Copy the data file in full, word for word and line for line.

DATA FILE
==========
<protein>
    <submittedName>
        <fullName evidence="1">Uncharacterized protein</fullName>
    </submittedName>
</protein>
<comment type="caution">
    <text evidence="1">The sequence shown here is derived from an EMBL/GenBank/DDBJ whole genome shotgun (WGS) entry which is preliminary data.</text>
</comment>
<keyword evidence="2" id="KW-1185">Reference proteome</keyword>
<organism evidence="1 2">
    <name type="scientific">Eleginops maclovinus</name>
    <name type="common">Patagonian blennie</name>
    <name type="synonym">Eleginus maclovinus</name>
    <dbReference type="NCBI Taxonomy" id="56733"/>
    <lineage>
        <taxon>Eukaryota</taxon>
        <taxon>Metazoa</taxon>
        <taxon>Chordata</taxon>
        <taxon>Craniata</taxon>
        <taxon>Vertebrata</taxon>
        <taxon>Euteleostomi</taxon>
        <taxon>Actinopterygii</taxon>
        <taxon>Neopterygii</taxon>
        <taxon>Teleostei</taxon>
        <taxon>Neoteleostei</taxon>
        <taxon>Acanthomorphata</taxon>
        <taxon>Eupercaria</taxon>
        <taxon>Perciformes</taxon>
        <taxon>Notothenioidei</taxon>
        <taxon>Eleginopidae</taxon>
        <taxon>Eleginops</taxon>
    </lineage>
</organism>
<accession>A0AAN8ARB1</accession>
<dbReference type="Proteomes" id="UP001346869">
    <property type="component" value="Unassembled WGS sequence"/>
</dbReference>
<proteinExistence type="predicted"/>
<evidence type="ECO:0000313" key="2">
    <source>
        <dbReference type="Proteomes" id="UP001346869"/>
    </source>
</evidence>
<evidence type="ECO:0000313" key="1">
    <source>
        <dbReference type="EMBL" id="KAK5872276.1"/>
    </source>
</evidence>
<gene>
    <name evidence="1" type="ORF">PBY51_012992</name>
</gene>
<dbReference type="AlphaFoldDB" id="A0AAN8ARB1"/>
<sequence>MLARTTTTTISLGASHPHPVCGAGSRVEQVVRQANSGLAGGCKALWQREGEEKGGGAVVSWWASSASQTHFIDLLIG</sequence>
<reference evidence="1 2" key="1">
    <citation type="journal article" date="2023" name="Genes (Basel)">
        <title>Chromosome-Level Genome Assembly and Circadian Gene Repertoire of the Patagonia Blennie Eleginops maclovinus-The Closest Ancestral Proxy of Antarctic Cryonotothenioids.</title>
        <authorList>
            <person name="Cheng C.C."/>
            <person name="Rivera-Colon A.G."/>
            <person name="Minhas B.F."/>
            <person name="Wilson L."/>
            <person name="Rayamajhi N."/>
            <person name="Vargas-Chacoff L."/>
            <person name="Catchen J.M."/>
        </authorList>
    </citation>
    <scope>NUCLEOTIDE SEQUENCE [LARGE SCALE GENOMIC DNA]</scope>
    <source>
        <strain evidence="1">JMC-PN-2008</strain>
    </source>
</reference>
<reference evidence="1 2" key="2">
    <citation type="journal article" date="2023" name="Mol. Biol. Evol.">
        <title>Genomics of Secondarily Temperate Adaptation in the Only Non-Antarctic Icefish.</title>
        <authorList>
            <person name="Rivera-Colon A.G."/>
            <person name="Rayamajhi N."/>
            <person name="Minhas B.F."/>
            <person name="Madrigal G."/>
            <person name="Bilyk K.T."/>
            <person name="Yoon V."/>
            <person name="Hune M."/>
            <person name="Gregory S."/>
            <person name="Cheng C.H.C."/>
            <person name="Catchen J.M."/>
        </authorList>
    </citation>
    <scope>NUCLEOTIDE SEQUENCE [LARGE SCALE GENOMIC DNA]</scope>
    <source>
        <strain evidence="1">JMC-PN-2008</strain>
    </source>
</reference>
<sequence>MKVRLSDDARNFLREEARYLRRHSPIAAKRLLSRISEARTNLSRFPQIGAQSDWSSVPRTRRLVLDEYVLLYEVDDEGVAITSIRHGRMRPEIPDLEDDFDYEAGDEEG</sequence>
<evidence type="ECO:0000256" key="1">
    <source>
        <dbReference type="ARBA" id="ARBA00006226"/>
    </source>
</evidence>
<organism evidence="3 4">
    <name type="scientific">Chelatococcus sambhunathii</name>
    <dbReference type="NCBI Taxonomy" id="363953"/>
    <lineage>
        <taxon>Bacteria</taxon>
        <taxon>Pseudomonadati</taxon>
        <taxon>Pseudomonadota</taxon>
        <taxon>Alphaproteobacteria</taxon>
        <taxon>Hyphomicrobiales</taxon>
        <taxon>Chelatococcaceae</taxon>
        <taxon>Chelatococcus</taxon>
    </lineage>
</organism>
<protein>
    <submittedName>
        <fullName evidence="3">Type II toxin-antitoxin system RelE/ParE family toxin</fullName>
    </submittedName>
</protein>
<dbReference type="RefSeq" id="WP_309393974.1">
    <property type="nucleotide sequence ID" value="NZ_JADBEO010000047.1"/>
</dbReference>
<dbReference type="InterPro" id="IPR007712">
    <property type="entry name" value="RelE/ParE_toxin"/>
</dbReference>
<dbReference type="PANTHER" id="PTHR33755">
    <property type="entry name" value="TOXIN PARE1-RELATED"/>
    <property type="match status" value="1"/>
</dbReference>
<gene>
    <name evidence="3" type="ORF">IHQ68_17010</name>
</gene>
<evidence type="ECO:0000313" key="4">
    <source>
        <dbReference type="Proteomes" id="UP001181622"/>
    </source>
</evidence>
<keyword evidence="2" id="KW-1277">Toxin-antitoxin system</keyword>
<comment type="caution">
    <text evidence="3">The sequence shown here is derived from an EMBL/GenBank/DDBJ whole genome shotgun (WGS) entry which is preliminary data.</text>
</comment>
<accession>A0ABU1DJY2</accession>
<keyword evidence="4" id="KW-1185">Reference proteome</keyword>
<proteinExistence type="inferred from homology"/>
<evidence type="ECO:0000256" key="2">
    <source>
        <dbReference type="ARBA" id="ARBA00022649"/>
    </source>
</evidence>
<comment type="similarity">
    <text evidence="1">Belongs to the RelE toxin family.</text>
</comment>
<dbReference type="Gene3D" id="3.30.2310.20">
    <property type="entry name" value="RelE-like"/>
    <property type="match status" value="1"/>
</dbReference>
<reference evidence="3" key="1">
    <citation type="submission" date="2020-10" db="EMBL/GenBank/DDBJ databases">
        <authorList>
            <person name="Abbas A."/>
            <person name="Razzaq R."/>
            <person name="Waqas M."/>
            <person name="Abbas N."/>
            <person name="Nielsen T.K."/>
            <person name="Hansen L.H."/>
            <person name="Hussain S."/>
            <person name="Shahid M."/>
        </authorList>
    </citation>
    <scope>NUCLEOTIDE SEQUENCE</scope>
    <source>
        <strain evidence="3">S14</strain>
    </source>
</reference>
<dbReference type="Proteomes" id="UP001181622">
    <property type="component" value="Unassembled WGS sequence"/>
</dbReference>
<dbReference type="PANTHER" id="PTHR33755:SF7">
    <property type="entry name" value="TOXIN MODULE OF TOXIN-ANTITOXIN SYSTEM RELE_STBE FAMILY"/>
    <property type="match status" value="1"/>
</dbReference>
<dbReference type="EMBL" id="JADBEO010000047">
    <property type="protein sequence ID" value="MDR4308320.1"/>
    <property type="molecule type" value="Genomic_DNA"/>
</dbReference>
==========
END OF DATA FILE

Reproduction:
<protein>
    <submittedName>
        <fullName evidence="1">Uncharacterized protein</fullName>
    </submittedName>
</protein>
<comment type="caution">
    <text evidence="1">The sequence shown here is derived from an EMBL/GenBank/DDBJ whole genome shotgun (WGS) entry which is preliminary data.</text>
</comment>
<keyword evidence="2" id="KW-1185">Reference proteome</keyword>
<organism evidence="1 2">
    <name type="scientific">Eleginops maclovinus</name>
    <name type="common">Patagonian blennie</name>
    <name type="synonym">Eleginus maclovinus</name>
    <dbReference type="NCBI Taxonomy" id="56733"/>
    <lineage>
        <taxon>Eukaryota</taxon>
        <taxon>Metazoa</taxon>
        <taxon>Chordata</taxon>
        <taxon>Craniata</taxon>
        <taxon>Vertebrata</taxon>
        <taxon>Euteleostomi</taxon>
        <taxon>Actinopterygii</taxon>
        <taxon>Neopterygii</taxon>
        <taxon>Teleostei</taxon>
        <taxon>Neoteleostei</taxon>
        <taxon>Acanthomorphata</taxon>
        <taxon>Eupercaria</taxon>
        <taxon>Perciformes</taxon>
        <taxon>Notothenioidei</taxon>
        <taxon>Eleginopidae</taxon>
        <taxon>Eleginops</taxon>
    </lineage>
</organism>
<accession>A0AAN8ARB1</accession>
<dbReference type="Proteomes" id="UP001346869">
    <property type="component" value="Unassembled WGS sequence"/>
</dbReference>
<proteinExistence type="predicted"/>
<evidence type="ECO:0000313" key="2">
    <source>
        <dbReference type="Proteomes" id="UP001346869"/>
    </source>
</evidence>
<evidence type="ECO:0000313" key="1">
    <source>
        <dbReference type="EMBL" id="KAK5872276.1"/>
    </source>
</evidence>
<gene>
    <name evidence="1" type="ORF">PBY51_012992</name>
</gene>
<dbReference type="AlphaFoldDB" id="A0AAN8ARB1"/>
<sequence>MLARTTTTTISLGASHPHPVCGAGSRVEQVVRQANSGLAGGCKALWQREGEEKGGGAVVSWWASSASQTHFIDLLIG</sequence>
<reference evidence="1 2" key="1">
    <citation type="journal article" date="2023" name="Genes (Basel)">
        <title>Chromosome-Level Genome Assembly and Circadian Gene Repertoire of the Patagonia Blennie Eleginops maclovinus-The Closest Ancestral Proxy of Antarctic Cryonotothenioids.</title>
        <authorList>
            <person name="Cheng C.C."/>
            <person name="Rivera-Colon A.G."/>
            <person name="Minhas B.F."/>
            <person name="Wilson L."/>
            <person name="Rayamajhi N."/>
            <person name="Vargas-Chacoff L."/>
            <person name="Catchen J.M."/>
        </authorList>
    </citation>
    <scope>NUCLEOTIDE SEQUENCE [LARGE SCALE GENOMIC DNA]</scope>
    <source>
        <strain evidence="1">JMC-PN-2008</strain>
    </source>
</reference>
<reference evidence="1 2" key="2">
    <citation type="journal article" date="2023" name="Mol. Biol. Evol.">
        <title>Genomics of Secondarily Temperate Adaptation in the Only Non-Antarctic Icefish.</title>
        <authorList>
            <person name="Rivera-Colon A.G."/>
            <person name="Rayamajhi N."/>
            <person name="Minhas B.F."/>
            <person name="Madrigal G."/>
            <person name="Bilyk K.T."/>
            <person name="Yoon V."/>
            <person name="Hune M."/>
            <person name="Gregory S."/>
            <person name="Cheng C.H.C."/>
            <person name="Catchen J.M."/>
        </authorList>
    </citation>
    <scope>NUCLEOTIDE SEQUENCE [LARGE SCALE GENOMIC DNA]</scope>
    <source>
        <strain evidence="1">JMC-PN-2008</strain>
    </source>
</reference>
<sequence>MKVRLSDDARNFLREEARYLRRHSPIAAKRLLSRISEARTNLSRFPQIGAQSDWSSVPRTRRLVLDEYVLLYEVDDEGVAITSIRHGRMRPEIPDLEDDFDYEAGDEEG</sequence>
<evidence type="ECO:0000256" key="1">
    <source>
        <dbReference type="ARBA" id="ARBA00006226"/>
    </source>
</evidence>
<organism evidence="3 4">
    <name type="scientific">Chelatococcus sambhunathii</name>
    <dbReference type="NCBI Taxonomy" id="363953"/>
    <lineage>
        <taxon>Bacteria</taxon>
        <taxon>Pseudomonadati</taxon>
        <taxon>Pseudomonadota</taxon>
        <taxon>Alphaproteobacteria</taxon>
        <taxon>Hyphomicrobiales</taxon>
        <taxon>Chelatococcaceae</taxon>
        <taxon>Chelatococcus</taxon>
    </lineage>
</organism>
<protein>
    <submittedName>
        <fullName evidence="3">Type II toxin-antitoxin system RelE/ParE family toxin</fullName>
    </submittedName>
</protein>
<dbReference type="RefSeq" id="WP_309393974.1">
    <property type="nucleotide sequence ID" value="NZ_JADBEO010000047.1"/>
</dbReference>
<dbReference type="InterPro" id="IPR007712">
    <property type="entry name" value="RelE/ParE_toxin"/>
</dbReference>
<dbReference type="PANTHER" id="PTHR33755">
    <property type="entry name" value="TOXIN PARE1-RELATED"/>
    <property type="match status" value="1"/>
</dbReference>
<gene>
    <name evidence="3" type="ORF">IHQ68_17010</name>
</gene>
<evidence type="ECO:0000313" key="4">
    <source>
        <dbReference type="Proteomes" id="UP001181622"/>
    </source>
</evidence>
<keyword evidence="2" id="KW-1277">Toxin-antitoxin system</keyword>
<comment type="caution">
    <text evidence="3">The sequence shown here is derived from an EMBL/GenBank/DDBJ whole genome shotgun (WGS) entry which is preliminary data.</text>
</comment>
<accession>A0ABU1DJY2</accession>
<keyword evidence="4" id="KW-1185">Reference proteome</keyword>
<proteinExistence type="inferred from homology"/>
<evidence type="ECO:0000256" key="2">
    <source>
        <dbReference type="ARBA" id="ARBA00022649"/>
    </source>
</evidence>
<comment type="similarity">
    <text evidence="1">Belongs to the RelE toxin family.</text>
</comment>
<dbReference type="Gene3D" id="3.30.2310.20">
    <property type="entry name" value="RelE-like"/>
    <property type="match status" value="1"/>
</dbReference>
<reference evidence="3" key="1">
    <citation type="submission" date="2020-10" db="EMBL/GenBank/DDBJ databases">
        <authorList>
            <person name="Abbas A."/>
            <person name="Razzaq R."/>
            <person name="Waqas M."/>
            <person name="Abbas N."/>
            <person name="Nielsen T.K."/>
            <person name="Hansen L.H."/>
            <person name="Hussain S."/>
            <person name="Shahid M."/>
        </authorList>
    </citation>
    <scope>NUCLEOTIDE SEQUENCE</scope>
    <source>
        <strain evidence="3">S14</strain>
    </source>
</reference>
<dbReference type="Proteomes" id="UP001181622">
    <property type="component" value="Unassembled WGS sequence"/>
</dbReference>
<dbReference type="PANTHER" id="PTHR33755:SF7">
    <property type="entry name" value="TOXIN MODULE OF TOXIN-ANTITOXIN SYSTEM RELE_STBE FAMILY"/>
    <property type="match status" value="1"/>
</dbReference>
<dbReference type="EMBL" id="JADBEO010000047">
    <property type="protein sequence ID" value="MDR4308320.1"/>
    <property type="molecule type" value="Genomic_DNA"/>
</dbReference>